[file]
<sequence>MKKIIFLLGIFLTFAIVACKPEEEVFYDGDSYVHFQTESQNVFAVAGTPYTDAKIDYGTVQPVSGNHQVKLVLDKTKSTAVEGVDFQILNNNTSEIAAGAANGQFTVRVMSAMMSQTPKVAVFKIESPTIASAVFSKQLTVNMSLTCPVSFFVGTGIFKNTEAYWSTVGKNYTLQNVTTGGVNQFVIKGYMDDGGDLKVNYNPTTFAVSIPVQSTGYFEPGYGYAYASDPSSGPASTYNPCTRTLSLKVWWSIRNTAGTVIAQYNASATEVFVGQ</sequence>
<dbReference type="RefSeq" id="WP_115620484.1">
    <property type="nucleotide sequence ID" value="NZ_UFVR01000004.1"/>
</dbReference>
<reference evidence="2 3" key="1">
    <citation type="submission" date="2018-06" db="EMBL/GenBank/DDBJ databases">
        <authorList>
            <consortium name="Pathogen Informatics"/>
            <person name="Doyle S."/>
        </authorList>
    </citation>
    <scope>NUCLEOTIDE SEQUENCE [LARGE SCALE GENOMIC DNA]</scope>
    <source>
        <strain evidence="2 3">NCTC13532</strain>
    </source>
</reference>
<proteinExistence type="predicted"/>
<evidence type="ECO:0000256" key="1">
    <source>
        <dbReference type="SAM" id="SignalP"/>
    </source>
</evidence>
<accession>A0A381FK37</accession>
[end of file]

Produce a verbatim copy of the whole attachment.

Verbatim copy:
<sequence>MKKIIFLLGIFLTFAIVACKPEEEVFYDGDSYVHFQTESQNVFAVAGTPYTDAKIDYGTVQPVSGNHQVKLVLDKTKSTAVEGVDFQILNNNTSEIAAGAANGQFTVRVMSAMMSQTPKVAVFKIESPTIASAVFSKQLTVNMSLTCPVSFFVGTGIFKNTEAYWSTVGKNYTLQNVTTGGVNQFVIKGYMDDGGDLKVNYNPTTFAVSIPVQSTGYFEPGYGYAYASDPSSGPASTYNPCTRTLSLKVWWSIRNTAGTVIAQYNASATEVFVGQ</sequence>
<dbReference type="RefSeq" id="WP_115620484.1">
    <property type="nucleotide sequence ID" value="NZ_UFVR01000004.1"/>
</dbReference>
<reference evidence="2 3" key="1">
    <citation type="submission" date="2018-06" db="EMBL/GenBank/DDBJ databases">
        <authorList>
            <consortium name="Pathogen Informatics"/>
            <person name="Doyle S."/>
        </authorList>
    </citation>
    <scope>NUCLEOTIDE SEQUENCE [LARGE SCALE GENOMIC DNA]</scope>
    <source>
        <strain evidence="2 3">NCTC13532</strain>
    </source>
</reference>
<proteinExistence type="predicted"/>
<evidence type="ECO:0000256" key="1">
    <source>
        <dbReference type="SAM" id="SignalP"/>
    </source>
</evidence>
<accession>A0A381FK37</accession>